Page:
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Lesson from Duke Ellington

By Kim Knox

My favorite professor, Marcus Shelby, taught me a lesson on leadership.

Marcus Shelby is a jazz bassist and the leader of the Marcus Shelby Trio. He has been teaching classes at Cafe Royale on jazz and jazz musicians.

Duke Ellington's birthday is this week. Since Duke is Shelby's favorite musician, the lesson this week was all about him. Shelby taught his rapt students that one of the secrets of Ellington's success was his willingness to highlight other performers in solos. He also changed his music with the times — which allowed his musicians to grow as artists.

An example was the bassist Jimmy Blanton. Duke had such a high opinion of Blanton that he created a record entirely of Ellington and Blanton duets. This meant that, thanks to Ellington, even though Blanton died at the age of 24 in 1942, he left a legacy that has influenced bassists in the decades that have followed.

Another example was Ellington's partnership with Billy Strayhorn. Marcus Shelby explained that Ellington met Strayhorn one day after a matinee in Pittsburg. While Ellington's personal assistant was working on Ellington's hair, Strayhorn played Ellington all of Duke’s solos note for note. Then Strayhorn played variations on those same solos.

A less secure man would have thrown Strayhorn out on his ear. Ellington called Harry Carney (a good friend and saxophonist, who played with Ellington from 1927 until Ellington's death in 1974) to hear Strayhorn's arrangements. Thus began a great partnership — and a new chapter in the history of music. Together Strayhorn and Ellington created such classics as "Take the A Train" and "Lotus Blossom."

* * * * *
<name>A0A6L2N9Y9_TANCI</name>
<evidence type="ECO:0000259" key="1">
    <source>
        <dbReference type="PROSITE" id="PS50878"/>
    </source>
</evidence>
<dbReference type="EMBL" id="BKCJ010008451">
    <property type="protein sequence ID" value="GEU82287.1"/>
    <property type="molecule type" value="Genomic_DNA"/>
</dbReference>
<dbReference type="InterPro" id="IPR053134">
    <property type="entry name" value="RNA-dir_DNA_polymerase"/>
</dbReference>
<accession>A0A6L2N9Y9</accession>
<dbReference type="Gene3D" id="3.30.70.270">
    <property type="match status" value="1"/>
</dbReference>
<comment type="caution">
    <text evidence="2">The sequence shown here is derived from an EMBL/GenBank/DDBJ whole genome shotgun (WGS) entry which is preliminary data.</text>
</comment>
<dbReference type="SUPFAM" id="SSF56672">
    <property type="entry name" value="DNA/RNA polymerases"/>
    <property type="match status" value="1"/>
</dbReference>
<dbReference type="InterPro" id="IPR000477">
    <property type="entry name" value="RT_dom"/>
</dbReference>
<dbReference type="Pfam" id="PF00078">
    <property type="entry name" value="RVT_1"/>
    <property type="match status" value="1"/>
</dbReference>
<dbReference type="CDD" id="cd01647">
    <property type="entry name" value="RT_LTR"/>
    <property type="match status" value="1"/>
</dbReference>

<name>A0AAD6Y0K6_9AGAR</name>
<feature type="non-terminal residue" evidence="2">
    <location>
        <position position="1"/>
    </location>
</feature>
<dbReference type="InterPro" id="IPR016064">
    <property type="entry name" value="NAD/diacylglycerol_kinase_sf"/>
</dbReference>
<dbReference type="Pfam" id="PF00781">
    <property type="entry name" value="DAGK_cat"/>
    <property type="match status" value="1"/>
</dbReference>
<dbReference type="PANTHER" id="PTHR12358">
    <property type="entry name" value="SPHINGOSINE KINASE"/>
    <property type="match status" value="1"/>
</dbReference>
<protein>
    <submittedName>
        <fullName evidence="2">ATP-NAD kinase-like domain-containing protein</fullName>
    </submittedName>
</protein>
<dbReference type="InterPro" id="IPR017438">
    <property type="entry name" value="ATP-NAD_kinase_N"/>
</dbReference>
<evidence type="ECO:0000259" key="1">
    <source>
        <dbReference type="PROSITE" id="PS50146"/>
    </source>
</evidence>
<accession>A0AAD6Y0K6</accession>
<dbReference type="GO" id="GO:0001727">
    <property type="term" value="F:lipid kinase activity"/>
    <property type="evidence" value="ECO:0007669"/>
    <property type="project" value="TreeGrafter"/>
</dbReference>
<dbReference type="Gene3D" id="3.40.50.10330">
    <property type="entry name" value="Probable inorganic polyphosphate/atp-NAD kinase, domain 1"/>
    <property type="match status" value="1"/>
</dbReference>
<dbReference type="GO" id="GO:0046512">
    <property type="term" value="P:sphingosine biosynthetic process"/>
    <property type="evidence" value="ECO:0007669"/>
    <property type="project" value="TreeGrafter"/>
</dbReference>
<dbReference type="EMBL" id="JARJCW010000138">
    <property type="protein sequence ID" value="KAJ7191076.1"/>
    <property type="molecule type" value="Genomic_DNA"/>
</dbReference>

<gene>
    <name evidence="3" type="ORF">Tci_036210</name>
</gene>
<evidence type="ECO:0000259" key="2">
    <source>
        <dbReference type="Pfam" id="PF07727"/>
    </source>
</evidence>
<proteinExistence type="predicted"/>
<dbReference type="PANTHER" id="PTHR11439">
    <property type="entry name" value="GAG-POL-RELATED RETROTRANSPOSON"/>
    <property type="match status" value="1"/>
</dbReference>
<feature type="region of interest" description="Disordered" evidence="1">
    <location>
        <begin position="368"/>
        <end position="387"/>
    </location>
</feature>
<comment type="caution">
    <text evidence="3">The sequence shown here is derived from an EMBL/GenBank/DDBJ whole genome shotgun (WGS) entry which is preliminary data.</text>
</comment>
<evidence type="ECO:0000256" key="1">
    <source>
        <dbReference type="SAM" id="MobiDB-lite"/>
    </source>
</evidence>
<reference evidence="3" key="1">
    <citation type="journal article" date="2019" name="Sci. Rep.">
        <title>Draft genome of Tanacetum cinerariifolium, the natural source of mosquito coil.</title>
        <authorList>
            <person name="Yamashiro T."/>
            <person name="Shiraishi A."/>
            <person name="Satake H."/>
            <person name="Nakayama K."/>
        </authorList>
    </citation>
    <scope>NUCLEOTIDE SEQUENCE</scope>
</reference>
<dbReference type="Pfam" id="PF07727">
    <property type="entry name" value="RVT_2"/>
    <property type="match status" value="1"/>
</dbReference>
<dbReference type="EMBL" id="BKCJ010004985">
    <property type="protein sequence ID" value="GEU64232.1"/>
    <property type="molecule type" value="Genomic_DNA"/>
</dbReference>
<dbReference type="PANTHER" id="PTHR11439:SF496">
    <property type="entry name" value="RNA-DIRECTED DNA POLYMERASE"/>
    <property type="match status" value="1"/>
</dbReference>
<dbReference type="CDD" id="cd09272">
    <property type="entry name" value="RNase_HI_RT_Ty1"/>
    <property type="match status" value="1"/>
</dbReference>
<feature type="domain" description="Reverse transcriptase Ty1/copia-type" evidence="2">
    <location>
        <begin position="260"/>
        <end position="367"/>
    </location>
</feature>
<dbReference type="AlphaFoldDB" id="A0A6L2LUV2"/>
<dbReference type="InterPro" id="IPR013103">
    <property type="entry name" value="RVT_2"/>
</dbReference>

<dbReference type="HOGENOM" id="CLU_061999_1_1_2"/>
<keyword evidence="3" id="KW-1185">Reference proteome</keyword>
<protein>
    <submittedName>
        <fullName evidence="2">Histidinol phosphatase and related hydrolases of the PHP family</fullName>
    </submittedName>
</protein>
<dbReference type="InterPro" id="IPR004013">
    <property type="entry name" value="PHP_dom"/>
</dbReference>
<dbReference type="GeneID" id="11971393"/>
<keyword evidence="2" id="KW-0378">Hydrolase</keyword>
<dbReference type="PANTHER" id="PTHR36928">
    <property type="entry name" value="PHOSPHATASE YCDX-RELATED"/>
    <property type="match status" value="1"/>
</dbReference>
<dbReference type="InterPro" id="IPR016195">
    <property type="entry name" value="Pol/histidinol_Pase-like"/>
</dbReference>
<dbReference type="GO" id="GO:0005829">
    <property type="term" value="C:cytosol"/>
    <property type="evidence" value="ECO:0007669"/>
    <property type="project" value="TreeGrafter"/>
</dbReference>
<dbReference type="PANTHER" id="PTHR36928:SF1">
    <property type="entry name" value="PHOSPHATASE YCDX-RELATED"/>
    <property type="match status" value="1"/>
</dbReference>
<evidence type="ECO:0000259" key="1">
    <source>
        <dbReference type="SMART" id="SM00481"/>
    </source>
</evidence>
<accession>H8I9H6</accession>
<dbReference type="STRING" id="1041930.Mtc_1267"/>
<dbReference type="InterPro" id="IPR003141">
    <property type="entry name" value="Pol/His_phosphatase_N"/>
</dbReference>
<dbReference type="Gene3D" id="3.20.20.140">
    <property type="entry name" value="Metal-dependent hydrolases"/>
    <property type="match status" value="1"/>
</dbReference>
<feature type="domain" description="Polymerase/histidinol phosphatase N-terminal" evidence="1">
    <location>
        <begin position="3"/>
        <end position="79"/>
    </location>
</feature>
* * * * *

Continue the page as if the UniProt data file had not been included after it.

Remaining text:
I was reminded of Ellington when I read about Undersecretary of State John R. Bolton's nomination to be U.S. ambassador to the United Nations.

While supporters have praised Bolton for his loyalty and his decisiveness, critics have pointed out his overbearing manner and tendency to micromanage. It has been amazing to see the number of people who are willing to testify to Bolton’s heavy-handed behavior — even at the risk of their own professional careers.

The recurrent theme is the behavior of Bolton toward his employees. Not only didn't he allow them to shine, but he even tried to break their morale.

Bolton is an example of a politician who doesn't allow the spotlight on anyone but himself. He is an example of a politician who surrounds himself with sycophants to ensure that they take all of the blame — while the politician gets all of the credit. San Francisco has several of these politicians: people who surround themselves with yes men who are too insecure to challenge their boss. Choosing insecure men and women for their surrounding circle actually weakens these politicians, because they lack confidantes who will correct them when they are wrong and challenge mistaken policy decisions. Politicians need subordinates who will remind them that politics is about community service — and not getting what you want from the community.

It takes courage to surround yourself with people who can sometimes outshine you. But it can also make sweet music. And if you don't believe me, then listen to Ellington and Strayhorn as they  "Take the A Train."